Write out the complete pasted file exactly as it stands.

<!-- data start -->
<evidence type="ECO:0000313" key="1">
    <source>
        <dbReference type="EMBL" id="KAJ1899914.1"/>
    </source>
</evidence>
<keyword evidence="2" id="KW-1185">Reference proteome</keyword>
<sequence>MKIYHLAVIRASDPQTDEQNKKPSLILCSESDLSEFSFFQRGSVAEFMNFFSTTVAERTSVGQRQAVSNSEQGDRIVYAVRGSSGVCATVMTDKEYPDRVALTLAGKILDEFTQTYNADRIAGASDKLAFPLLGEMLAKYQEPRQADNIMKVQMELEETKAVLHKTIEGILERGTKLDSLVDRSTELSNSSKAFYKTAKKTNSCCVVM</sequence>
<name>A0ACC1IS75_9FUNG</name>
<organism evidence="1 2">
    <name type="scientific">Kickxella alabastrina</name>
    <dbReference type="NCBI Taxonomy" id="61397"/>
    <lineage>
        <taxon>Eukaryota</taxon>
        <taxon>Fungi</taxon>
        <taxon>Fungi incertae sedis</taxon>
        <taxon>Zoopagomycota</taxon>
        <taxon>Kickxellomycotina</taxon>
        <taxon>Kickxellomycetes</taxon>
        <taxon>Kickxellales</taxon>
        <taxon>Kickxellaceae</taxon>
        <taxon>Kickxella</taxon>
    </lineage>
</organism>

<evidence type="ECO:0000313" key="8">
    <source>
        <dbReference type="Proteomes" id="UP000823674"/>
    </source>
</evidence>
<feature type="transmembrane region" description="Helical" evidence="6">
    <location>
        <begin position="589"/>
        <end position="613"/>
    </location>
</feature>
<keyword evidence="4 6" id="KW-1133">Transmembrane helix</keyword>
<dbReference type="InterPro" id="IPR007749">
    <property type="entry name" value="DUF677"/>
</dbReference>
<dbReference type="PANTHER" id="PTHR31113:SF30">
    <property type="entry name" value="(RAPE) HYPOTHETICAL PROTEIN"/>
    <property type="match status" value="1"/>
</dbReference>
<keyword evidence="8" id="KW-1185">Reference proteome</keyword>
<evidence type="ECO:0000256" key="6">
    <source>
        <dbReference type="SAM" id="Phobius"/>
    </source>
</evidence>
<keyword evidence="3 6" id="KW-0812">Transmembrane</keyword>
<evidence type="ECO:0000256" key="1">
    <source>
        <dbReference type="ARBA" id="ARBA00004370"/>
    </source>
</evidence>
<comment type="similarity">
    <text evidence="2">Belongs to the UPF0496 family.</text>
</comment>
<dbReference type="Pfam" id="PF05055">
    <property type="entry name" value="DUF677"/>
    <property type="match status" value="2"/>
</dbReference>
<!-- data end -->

<evidence type="ECO:0000313" key="1">
    <source>
        <dbReference type="EMBL" id="KAJ1899914.1"/>
    </source>
</evidence>
<keyword evidence="2" id="KW-1185">Reference proteome</keyword>
<sequence>MKIYHLAVIRASDPQTDEQNKKPSLILCSESDLSEFSFFQRGSVAEFMNFFSTTVAERTSVGQRQAVSNSEQGDRIVYAVRGSSGVCATVMTDKEYPDRVALTLAGKILDEFTQTYNADRIAGASDKLAFPLLGEMLAKYQEPRQADNIMKVQMELEETKAVLHKTIEGILERGTKLDSLVDRSTELSNSSKAFYKTAKKTNSCCVVM</sequence>
<name>A0ACC1IS75_9FUNG</name>
<organism evidence="1 2">
    <name type="scientific">Kickxella alabastrina</name>
    <dbReference type="NCBI Taxonomy" id="61397"/>
    <lineage>
        <taxon>Eukaryota</taxon>
        <taxon>Fungi</taxon>
        <taxon>Fungi incertae sedis</taxon>
        <taxon>Zoopagomycota</taxon>
        <taxon>Kickxellomycotina</taxon>
        <taxon>Kickxellomycetes</taxon>
        <taxon>Kickxellales</taxon>
        <taxon>Kickxellaceae</taxon>
        <taxon>Kickxella</taxon>
    </lineage>
</organism>

<evidence type="ECO:0000313" key="8">
    <source>
        <dbReference type="Proteomes" id="UP000823674"/>
    </source>
</evidence>
<feature type="transmembrane region" description="Helical" evidence="6">
    <location>
        <begin position="589"/>
        <end position="613"/>
    </location>
</feature>
<keyword evidence="4 6" id="KW-1133">Transmembrane helix</keyword>
<dbReference type="InterPro" id="IPR007749">
    <property type="entry name" value="DUF677"/>
</dbReference>
<dbReference type="PANTHER" id="PTHR31113:SF30">
    <property type="entry name" value="(RAPE) HYPOTHETICAL PROTEIN"/>
    <property type="match status" value="1"/>
</dbReference>
<keyword evidence="8" id="KW-1185">Reference proteome</keyword>
<evidence type="ECO:0000256" key="6">
    <source>
        <dbReference type="SAM" id="Phobius"/>
    </source>
</evidence>
<keyword evidence="3 6" id="KW-0812">Transmembrane</keyword>
<evidence type="ECO:0000256" key="1">
    <source>
        <dbReference type="ARBA" id="ARBA00004370"/>
    </source>
</evidence>
<comment type="similarity">
    <text evidence="2">Belongs to the UPF0496 family.</text>
</comment>
<dbReference type="Pfam" id="PF05055">
    <property type="entry name" value="DUF677"/>
    <property type="match status" value="2"/>
</dbReference>